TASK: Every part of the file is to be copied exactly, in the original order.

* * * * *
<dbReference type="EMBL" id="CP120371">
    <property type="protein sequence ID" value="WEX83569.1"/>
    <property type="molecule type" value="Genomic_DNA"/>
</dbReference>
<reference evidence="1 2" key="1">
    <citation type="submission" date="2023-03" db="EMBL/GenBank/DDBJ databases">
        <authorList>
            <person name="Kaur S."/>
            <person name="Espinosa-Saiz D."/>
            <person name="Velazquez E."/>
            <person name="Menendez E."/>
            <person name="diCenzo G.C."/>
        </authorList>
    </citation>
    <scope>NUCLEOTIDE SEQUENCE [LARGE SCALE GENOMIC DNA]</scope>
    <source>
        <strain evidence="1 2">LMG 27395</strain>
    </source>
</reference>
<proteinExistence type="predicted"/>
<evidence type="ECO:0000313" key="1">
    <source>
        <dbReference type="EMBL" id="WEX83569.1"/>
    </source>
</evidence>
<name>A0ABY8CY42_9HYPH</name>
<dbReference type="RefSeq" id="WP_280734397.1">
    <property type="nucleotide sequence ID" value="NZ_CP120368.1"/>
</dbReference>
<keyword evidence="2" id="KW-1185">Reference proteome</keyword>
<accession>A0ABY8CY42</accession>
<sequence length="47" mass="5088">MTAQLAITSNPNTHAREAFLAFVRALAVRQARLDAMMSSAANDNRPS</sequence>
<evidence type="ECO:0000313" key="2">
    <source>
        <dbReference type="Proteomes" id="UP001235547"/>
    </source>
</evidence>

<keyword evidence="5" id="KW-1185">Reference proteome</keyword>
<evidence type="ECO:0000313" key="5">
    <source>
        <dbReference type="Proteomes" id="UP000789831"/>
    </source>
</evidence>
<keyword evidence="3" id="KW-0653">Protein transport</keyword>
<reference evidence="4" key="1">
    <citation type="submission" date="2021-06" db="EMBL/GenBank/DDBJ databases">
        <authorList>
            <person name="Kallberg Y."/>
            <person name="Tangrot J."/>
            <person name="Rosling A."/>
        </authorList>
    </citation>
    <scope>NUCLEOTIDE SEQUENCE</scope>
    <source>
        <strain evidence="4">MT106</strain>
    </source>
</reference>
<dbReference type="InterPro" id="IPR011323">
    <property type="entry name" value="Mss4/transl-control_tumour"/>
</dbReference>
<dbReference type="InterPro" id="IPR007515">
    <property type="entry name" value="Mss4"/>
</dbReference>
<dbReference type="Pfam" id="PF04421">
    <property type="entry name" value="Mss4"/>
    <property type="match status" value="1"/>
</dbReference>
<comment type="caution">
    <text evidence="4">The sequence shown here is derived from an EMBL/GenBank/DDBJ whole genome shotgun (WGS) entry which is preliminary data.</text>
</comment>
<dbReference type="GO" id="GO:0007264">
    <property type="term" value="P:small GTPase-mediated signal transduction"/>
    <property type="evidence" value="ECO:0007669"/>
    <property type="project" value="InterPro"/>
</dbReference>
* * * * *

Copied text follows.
<dbReference type="EMBL" id="CP120371">
    <property type="protein sequence ID" value="WEX83569.1"/>
    <property type="molecule type" value="Genomic_DNA"/>
</dbReference>
<reference evidence="1 2" key="1">
    <citation type="submission" date="2023-03" db="EMBL/GenBank/DDBJ databases">
        <authorList>
            <person name="Kaur S."/>
            <person name="Espinosa-Saiz D."/>
            <person name="Velazquez E."/>
            <person name="Menendez E."/>
            <person name="diCenzo G.C."/>
        </authorList>
    </citation>
    <scope>NUCLEOTIDE SEQUENCE [LARGE SCALE GENOMIC DNA]</scope>
    <source>
        <strain evidence="1 2">LMG 27395</strain>
    </source>
</reference>
<proteinExistence type="predicted"/>
<evidence type="ECO:0000313" key="1">
    <source>
        <dbReference type="EMBL" id="WEX83569.1"/>
    </source>
</evidence>
<name>A0ABY8CY42_9HYPH</name>
<dbReference type="RefSeq" id="WP_280734397.1">
    <property type="nucleotide sequence ID" value="NZ_CP120368.1"/>
</dbReference>
<keyword evidence="2" id="KW-1185">Reference proteome</keyword>
<accession>A0ABY8CY42</accession>
<sequence length="47" mass="5088">MTAQLAITSNPNTHAREAFLAFVRALAVRQARLDAMMSSAANDNRPS</sequence>
<evidence type="ECO:0000313" key="2">
    <source>
        <dbReference type="Proteomes" id="UP001235547"/>
    </source>
</evidence>

<keyword evidence="5" id="KW-1185">Reference proteome</keyword>
<evidence type="ECO:0000313" key="5">
    <source>
        <dbReference type="Proteomes" id="UP000789831"/>
    </source>
</evidence>
<keyword evidence="3" id="KW-0653">Protein transport</keyword>
<reference evidence="4" key="1">
    <citation type="submission" date="2021-06" db="EMBL/GenBank/DDBJ databases">
        <authorList>
            <person name="Kallberg Y."/>
            <person name="Tangrot J."/>
            <person name="Rosling A."/>
        </authorList>
    </citation>
    <scope>NUCLEOTIDE SEQUENCE</scope>
    <source>
        <strain evidence="4">MT106</strain>
    </source>
</reference>
<dbReference type="InterPro" id="IPR011323">
    <property type="entry name" value="Mss4/transl-control_tumour"/>
</dbReference>
<dbReference type="InterPro" id="IPR007515">
    <property type="entry name" value="Mss4"/>
</dbReference>
<dbReference type="Pfam" id="PF04421">
    <property type="entry name" value="Mss4"/>
    <property type="match status" value="1"/>
</dbReference>
<comment type="caution">
    <text evidence="4">The sequence shown here is derived from an EMBL/GenBank/DDBJ whole genome shotgun (WGS) entry which is preliminary data.</text>
</comment>
<dbReference type="GO" id="GO:0007264">
    <property type="term" value="P:small GTPase-mediated signal transduction"/>
    <property type="evidence" value="ECO:0007669"/>
    <property type="project" value="InterPro"/>
</dbReference>